Review: A critical evaluation of arguments opposing male circumcision for HIV prevention in developed countries

Brian J. Morris*, Robert C. Bailey, Jeffrey D. Klausner, Arleen Leibowitz, Richard G. Wamai, Jake H. Waskett, Joya Banerjee, Daniel T. Halperin, Laurie Zoloth, Helen A. Weiss, Catherine A. Hankins

*Corresponding author for this work

Research output: Contribution to journalReview articlepeer-review

26 Scopus citations

Abstract

A potential impediment to evidence-based policy development on medical male circumcision (MC) for HIV prevention in all countries worldwide is the uncritical acceptance by some of arguments used by opponents of this procedure. Here we evaluate recent opinion-pieces of 13 individuals opposed to MC. We find that these statements misrepresent good studies, selectively cite references, some containing fallacious information, and draw erroneous conclusions. In marked contrast, the scientific evidence shows MC to be a simple, low-risk procedure with very little or no adverse long-term effect on sexual function, sensitivity, sensation during arousal or overall satisfaction. Unscientific arguments have been recently used to drive ballot measures aimed at banning MC of minors in the USA, eliminate insurance coverage for medical MC for low-income families, and threaten large fines and incarceration for health care providers. Medical MC is a preventative health measure akin to immunisation, given its protective effect against HIV infection, genital cancers and various other conditions. Protection afforded by neonatal MC against a diversity of common medical conditions starts in infancy with urinary tract infections and extends throughout life. Besides protection in adulthood against acquiring HIV, MC also reduces morbidity and mortality from multiple other sexually transmitted infections (STIs) and genital cancers in men and their female sexual partners. It is estimated that over their lifetime one-third of uncircumcised males will suffer at least one foreskin-related medical condition. The scientific evidence indicates that medical MC is safe and effective. Its favourable risk/benefit ratio and cost/benefit support the advantages of medical MC.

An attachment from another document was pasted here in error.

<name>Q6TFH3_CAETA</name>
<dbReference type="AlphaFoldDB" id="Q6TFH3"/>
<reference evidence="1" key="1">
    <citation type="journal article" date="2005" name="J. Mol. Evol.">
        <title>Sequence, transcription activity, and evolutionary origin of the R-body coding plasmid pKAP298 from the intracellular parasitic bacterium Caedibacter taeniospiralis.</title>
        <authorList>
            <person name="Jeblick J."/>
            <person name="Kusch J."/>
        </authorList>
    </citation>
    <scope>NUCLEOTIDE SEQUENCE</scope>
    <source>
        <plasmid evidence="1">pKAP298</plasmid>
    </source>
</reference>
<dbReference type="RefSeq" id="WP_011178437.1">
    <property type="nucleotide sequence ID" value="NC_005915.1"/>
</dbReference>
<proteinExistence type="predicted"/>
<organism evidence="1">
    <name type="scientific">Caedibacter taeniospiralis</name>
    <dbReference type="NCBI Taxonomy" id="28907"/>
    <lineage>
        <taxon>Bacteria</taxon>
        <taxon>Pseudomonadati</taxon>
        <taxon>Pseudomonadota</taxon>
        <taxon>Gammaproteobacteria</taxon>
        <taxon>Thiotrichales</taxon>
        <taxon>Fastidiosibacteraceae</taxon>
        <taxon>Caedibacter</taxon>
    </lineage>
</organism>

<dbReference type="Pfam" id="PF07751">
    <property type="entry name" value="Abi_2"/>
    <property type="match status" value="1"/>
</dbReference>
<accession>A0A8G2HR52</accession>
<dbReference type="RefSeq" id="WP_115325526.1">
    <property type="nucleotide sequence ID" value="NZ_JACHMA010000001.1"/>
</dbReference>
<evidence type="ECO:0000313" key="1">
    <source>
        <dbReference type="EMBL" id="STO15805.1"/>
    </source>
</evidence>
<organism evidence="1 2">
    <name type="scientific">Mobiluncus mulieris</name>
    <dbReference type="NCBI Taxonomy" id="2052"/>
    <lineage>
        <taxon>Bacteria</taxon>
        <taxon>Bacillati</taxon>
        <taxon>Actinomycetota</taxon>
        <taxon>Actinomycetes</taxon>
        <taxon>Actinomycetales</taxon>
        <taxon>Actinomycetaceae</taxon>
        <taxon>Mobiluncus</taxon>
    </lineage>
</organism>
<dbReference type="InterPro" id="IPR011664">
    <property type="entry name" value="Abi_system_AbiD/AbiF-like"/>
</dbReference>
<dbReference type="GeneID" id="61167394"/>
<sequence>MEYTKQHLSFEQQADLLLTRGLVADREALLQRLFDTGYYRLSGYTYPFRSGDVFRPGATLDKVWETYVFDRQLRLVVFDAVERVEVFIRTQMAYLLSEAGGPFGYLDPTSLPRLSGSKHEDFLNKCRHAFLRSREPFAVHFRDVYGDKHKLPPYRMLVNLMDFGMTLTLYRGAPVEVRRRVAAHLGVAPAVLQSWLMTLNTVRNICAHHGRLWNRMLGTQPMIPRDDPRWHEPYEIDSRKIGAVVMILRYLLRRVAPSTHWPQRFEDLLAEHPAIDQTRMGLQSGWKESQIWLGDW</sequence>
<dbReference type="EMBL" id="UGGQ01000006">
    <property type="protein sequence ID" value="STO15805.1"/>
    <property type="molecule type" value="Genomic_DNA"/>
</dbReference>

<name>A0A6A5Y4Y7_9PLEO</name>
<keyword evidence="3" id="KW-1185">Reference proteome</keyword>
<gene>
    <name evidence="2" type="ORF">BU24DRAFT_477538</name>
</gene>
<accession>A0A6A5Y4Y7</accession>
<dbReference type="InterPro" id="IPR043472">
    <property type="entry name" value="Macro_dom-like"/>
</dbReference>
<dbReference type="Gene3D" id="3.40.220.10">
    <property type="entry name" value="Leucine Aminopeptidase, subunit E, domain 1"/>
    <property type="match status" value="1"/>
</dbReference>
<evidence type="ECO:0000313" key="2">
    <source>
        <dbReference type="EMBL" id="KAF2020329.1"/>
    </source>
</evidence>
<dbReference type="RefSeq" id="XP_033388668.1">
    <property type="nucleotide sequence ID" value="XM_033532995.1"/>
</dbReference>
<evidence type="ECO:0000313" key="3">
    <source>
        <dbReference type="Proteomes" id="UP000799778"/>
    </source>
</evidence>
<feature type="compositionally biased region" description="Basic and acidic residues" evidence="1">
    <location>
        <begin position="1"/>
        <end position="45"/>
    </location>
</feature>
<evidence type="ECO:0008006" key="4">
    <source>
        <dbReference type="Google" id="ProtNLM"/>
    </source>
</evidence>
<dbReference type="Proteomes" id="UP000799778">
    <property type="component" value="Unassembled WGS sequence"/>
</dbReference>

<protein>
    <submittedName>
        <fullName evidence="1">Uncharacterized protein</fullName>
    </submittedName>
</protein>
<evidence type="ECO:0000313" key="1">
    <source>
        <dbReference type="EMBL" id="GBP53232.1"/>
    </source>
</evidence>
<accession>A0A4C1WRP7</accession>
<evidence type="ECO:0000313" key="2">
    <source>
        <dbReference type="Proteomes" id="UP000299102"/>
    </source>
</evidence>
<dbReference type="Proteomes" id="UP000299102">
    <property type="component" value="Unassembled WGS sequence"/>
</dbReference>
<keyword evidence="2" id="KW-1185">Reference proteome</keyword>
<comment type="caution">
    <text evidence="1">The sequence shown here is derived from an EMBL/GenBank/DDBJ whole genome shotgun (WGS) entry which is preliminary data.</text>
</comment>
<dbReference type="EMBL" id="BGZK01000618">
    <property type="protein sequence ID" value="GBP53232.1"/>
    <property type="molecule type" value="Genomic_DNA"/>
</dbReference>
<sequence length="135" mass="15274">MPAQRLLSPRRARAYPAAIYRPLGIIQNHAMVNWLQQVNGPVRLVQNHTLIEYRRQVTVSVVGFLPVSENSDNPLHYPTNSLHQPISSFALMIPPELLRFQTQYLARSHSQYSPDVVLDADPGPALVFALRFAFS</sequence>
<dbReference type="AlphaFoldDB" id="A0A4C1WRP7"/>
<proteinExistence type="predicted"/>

Original languageEnglish (US)
Pages (from-to)1565-1575
Number of pages11
JournalAIDS Care - Psychological and Socio-Medical Aspects of AIDS/HIV
Volume24
Issue number12
DOIs
StatePublished - Dec 1 2012

Keywords

  • HIV
  • circumcision
  • evidence-based evaluation
  • preventative medicine
  • public health policy

ASJC Scopus subject areas

  • Social Psychology
  • Health(social science)
  • Public Health, Environmental and Occupational Health

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